scattered in a sale of his effects after he left Norway, in
1864, and have not yet been recovered. He was very
angry when he heard of their dispersal ; but he was prob-
ably not thinking of the loss to posterity. What he re-


sented at the time, no doubt, was the thought that un-
known and irreverent persons might be prying into his
secrets while he lived. Was he, perhaps, recalling this
experience when he made Lovborg, in Hedda Gabler,
speak so bitterly of the possible profanation of his lost
manuscript? Be this as it may, we find that not even
the wandering life which he led for so many years inter-
fered with his habit of treasuring up the chips from his
workshop. It will be seen that this volume contains
"foreworks" of more or less importance for all his plays
from Pillars of Society onwards, with the single exception
of An Enemy of the People. We do not know what has
become of the sketches and studies for this play. He
produced it in half the time that he usually gave to the
ripening of a dramatic creation, and seems, indeed, to
have thrown it off with unusual facility and gusto. Still,
it is difiicult to suppose that he dispensed altogether with
preliminary notes and jottings. We must rather conclude
that they have been accidentally lost or destroyed.

As he carefully preserved his papers, and as he left his
executors a free hand to deal with them as they thought
fit, they would have done the world a great wrong had
they decided to suppress documents of such unique in-
terest. Nowhere else, so far as I am aware, do we obtain
so clear a view of the processes of a great dramatist's
mind. There is something of the same interest, no
doubt, in a comparison of the early quartos of Romeo
and Juliet and Hamlet with the completed plays; but
in these cases we cannot decide with any certainty how
far the incompleteness of the earlier versions represents
an actual phase in the growth of the plays, and how far


it is due to the bad stenography of the playhouse pirates.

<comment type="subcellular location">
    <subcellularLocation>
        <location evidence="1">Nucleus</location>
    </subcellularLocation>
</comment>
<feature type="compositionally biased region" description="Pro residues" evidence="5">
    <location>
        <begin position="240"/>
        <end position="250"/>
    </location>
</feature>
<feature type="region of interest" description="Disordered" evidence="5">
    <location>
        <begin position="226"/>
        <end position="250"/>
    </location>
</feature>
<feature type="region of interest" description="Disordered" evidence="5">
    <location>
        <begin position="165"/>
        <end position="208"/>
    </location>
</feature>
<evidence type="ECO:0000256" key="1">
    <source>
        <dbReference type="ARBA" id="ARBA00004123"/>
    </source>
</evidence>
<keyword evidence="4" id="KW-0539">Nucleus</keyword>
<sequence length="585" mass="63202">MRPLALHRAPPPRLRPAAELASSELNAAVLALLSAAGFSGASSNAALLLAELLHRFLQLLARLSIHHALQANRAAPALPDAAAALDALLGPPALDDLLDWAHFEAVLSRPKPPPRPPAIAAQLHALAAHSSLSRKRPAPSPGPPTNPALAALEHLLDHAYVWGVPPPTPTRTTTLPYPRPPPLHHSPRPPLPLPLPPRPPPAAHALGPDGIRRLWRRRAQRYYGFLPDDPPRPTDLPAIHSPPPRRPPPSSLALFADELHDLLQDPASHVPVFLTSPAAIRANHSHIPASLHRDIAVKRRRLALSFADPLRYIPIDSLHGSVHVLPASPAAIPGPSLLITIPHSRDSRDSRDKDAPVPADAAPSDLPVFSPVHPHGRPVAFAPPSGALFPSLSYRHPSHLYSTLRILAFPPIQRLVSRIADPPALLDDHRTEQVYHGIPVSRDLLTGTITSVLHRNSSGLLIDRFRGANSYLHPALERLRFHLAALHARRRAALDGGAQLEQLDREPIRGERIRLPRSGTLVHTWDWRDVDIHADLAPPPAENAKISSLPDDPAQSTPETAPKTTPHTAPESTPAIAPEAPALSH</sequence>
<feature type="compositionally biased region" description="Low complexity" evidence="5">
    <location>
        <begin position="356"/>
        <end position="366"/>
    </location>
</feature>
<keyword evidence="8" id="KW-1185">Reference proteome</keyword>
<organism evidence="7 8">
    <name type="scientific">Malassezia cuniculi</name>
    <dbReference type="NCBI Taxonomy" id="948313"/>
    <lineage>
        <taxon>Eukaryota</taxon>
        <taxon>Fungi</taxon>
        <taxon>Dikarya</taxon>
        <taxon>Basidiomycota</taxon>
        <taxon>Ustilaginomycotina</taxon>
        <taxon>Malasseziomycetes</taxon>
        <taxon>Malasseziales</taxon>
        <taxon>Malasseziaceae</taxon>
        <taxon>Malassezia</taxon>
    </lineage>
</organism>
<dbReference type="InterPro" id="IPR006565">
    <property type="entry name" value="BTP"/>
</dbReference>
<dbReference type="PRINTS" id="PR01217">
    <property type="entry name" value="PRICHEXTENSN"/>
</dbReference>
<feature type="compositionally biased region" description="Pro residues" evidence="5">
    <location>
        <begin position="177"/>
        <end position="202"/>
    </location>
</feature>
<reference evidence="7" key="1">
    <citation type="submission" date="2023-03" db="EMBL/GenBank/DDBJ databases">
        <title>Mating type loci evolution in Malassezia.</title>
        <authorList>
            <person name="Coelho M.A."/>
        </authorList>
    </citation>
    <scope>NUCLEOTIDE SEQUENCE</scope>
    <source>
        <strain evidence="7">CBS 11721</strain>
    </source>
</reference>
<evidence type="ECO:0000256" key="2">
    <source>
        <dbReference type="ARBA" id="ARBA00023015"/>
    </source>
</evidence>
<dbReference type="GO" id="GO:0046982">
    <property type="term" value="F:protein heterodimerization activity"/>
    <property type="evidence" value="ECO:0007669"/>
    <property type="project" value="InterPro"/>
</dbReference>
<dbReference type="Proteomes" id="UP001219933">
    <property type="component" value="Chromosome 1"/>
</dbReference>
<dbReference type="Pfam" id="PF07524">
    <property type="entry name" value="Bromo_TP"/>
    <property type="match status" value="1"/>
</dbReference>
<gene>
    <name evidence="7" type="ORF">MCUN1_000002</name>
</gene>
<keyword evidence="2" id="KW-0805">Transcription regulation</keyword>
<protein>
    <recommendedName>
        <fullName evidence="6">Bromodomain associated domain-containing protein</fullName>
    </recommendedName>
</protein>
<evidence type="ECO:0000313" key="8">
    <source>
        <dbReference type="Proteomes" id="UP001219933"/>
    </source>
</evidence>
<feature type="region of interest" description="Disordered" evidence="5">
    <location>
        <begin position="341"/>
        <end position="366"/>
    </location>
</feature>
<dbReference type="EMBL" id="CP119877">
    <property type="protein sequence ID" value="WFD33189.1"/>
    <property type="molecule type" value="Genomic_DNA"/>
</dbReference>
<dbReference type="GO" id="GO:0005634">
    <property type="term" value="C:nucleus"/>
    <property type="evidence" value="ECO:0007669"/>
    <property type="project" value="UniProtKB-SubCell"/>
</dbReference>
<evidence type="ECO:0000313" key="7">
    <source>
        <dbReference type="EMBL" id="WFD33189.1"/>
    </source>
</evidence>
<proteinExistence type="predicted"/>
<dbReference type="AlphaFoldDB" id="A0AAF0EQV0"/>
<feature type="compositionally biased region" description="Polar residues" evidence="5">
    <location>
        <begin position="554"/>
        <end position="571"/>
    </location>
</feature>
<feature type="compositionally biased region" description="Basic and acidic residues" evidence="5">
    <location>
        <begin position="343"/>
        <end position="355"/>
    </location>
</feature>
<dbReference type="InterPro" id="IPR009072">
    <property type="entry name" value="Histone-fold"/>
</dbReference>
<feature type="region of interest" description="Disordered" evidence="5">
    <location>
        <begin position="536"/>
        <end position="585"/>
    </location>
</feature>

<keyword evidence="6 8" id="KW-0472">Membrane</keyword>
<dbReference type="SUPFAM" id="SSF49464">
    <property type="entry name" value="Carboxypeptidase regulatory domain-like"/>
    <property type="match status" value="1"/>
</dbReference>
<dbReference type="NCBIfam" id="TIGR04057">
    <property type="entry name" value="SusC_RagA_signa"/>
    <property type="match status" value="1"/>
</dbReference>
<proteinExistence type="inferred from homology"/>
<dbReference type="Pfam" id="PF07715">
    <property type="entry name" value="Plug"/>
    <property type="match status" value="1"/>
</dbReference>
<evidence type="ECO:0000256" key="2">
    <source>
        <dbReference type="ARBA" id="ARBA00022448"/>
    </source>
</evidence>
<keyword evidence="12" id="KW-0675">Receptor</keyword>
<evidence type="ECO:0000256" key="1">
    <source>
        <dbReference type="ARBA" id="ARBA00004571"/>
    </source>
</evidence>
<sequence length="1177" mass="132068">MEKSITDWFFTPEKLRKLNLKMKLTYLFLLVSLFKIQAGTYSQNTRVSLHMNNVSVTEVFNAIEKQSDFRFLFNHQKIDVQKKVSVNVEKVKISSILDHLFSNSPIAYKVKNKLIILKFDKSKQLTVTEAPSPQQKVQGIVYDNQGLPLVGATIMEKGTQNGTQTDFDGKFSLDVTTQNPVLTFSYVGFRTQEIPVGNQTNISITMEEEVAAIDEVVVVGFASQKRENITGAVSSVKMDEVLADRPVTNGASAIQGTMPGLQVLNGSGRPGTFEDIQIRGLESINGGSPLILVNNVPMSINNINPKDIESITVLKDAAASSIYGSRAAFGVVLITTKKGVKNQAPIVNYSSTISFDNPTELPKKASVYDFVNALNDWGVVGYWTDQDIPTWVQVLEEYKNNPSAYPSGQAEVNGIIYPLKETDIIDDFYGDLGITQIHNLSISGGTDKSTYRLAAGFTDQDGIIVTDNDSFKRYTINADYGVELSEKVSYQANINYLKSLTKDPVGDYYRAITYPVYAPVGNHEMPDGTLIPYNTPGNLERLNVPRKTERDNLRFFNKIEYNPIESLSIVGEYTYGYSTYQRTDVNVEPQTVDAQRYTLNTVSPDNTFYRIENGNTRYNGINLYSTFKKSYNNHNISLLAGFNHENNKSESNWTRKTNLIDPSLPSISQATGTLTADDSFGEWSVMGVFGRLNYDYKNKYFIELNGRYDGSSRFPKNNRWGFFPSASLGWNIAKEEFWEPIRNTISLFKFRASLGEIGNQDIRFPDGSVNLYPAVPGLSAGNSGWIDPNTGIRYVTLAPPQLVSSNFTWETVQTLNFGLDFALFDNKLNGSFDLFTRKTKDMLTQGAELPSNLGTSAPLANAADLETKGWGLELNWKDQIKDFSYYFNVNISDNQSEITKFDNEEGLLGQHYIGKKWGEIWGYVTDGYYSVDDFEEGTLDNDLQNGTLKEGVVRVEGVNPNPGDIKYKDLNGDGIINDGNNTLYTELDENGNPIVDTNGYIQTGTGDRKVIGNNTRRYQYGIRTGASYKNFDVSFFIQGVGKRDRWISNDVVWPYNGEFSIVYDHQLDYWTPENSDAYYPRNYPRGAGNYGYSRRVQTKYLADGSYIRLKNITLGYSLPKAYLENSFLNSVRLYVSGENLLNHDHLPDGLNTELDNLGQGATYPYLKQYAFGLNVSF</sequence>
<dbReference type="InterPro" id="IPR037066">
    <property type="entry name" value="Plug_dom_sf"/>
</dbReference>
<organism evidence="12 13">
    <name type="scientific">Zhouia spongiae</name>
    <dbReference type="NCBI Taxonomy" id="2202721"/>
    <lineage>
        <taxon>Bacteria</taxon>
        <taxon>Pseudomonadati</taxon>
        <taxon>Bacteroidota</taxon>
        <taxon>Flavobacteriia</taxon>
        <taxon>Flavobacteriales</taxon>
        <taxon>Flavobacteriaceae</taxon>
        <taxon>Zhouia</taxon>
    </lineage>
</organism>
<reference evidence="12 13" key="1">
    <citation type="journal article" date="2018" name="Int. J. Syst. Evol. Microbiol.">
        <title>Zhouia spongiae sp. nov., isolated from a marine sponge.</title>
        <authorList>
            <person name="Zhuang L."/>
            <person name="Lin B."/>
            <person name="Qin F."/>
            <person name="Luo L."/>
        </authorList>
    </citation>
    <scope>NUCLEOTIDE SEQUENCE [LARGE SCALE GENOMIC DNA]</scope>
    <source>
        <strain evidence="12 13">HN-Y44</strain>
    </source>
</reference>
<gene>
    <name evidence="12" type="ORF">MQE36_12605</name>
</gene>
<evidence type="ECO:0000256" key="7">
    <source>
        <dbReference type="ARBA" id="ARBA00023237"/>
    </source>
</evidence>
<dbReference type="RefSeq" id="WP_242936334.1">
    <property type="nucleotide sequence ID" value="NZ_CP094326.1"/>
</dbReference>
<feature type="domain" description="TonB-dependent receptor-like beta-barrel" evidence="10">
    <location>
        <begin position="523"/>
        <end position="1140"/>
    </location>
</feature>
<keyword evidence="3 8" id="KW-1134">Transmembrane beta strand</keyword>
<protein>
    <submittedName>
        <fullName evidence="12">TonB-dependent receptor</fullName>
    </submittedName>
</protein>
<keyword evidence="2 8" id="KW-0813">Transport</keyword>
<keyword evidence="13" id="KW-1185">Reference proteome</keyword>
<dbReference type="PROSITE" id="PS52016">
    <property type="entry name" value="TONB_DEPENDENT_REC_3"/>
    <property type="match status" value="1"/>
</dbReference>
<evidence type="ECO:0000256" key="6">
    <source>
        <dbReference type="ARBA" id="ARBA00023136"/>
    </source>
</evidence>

In Ibsen's manuscripts we can actually follow the growth
of an idea in his mind; distinguish what is original and
fundamental in his conception from accretions and after-
thoughts; see him straying into blind alleys and trying
back again; and estimate the faultless certainty of taste
with which he strengthened weak points in his fabric,
and rejected the commonplace in favour of the rare and
unforgettable. Not once, I think, is a scene or a trait
suppressed which ought to have been preserved; not
once is a speech altered for the worse. Sometimes, in-
deed, we find him using absolutely commonplace ideas
and phrases which he must have known to be tempo-
rary makeshifts, awaiting transfiguration at a later stage.
How much he relied upon the final revision of his work
is apparent from a curious expression of which he makes
use in a letter to Theodor Caspari, dated Rome, 27th
June, ISS^, "I have just completed a play in five
acts," he says; and then adds: " that is to say, the rough
draft of it; now comes the elaboration, the more ener-
getic individualisation of the persons and their modes
of expression." The play in question was The Wild
Duck. Any one who compares the draft in the follow-
ing pages with the finished play will see that what Ibsen
called "elaboration" amounted, at some points, almost
to reinvention.